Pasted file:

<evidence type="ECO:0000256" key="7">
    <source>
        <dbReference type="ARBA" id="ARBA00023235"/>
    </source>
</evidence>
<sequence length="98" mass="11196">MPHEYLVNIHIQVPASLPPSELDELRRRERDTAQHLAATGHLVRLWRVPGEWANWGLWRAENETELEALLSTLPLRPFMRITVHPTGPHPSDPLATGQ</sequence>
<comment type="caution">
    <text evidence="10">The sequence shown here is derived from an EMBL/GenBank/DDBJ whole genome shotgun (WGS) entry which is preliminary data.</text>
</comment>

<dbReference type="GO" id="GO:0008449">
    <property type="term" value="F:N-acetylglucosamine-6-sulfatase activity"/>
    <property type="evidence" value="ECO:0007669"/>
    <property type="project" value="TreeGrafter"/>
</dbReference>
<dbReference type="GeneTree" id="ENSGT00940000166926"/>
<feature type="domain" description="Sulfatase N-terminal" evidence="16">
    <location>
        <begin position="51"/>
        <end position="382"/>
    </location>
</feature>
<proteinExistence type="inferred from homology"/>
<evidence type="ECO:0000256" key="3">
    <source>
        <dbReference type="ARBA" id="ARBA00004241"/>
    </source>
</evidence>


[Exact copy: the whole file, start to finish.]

<evidence type="ECO:0000256" key="7">
    <source>
        <dbReference type="ARBA" id="ARBA00023235"/>
    </source>
</evidence>
<sequence length="98" mass="11196">MPHEYLVNIHIQVPASLPPSELDELRRRERDTAQHLAATGHLVRLWRVPGEWANWGLWRAENETELEALLSTLPLRPFMRITVHPTGPHPSDPLATGQ</sequence>
<comment type="caution">
    <text evidence="10">The sequence shown here is derived from an EMBL/GenBank/DDBJ whole genome shotgun (WGS) entry which is preliminary data.</text>
</comment>

<dbReference type="GO" id="GO:0008449">
    <property type="term" value="F:N-acetylglucosamine-6-sulfatase activity"/>
    <property type="evidence" value="ECO:0007669"/>
    <property type="project" value="TreeGrafter"/>
</dbReference>
<dbReference type="GeneTree" id="ENSGT00940000166926"/>
<feature type="domain" description="Sulfatase N-terminal" evidence="16">
    <location>
        <begin position="51"/>
        <end position="382"/>
    </location>
</feature>
<proteinExistence type="inferred from homology"/>
<evidence type="ECO:0000256" key="3">
    <source>
        <dbReference type="ARBA" id="ARBA00004241"/>
    </source>
</evidence>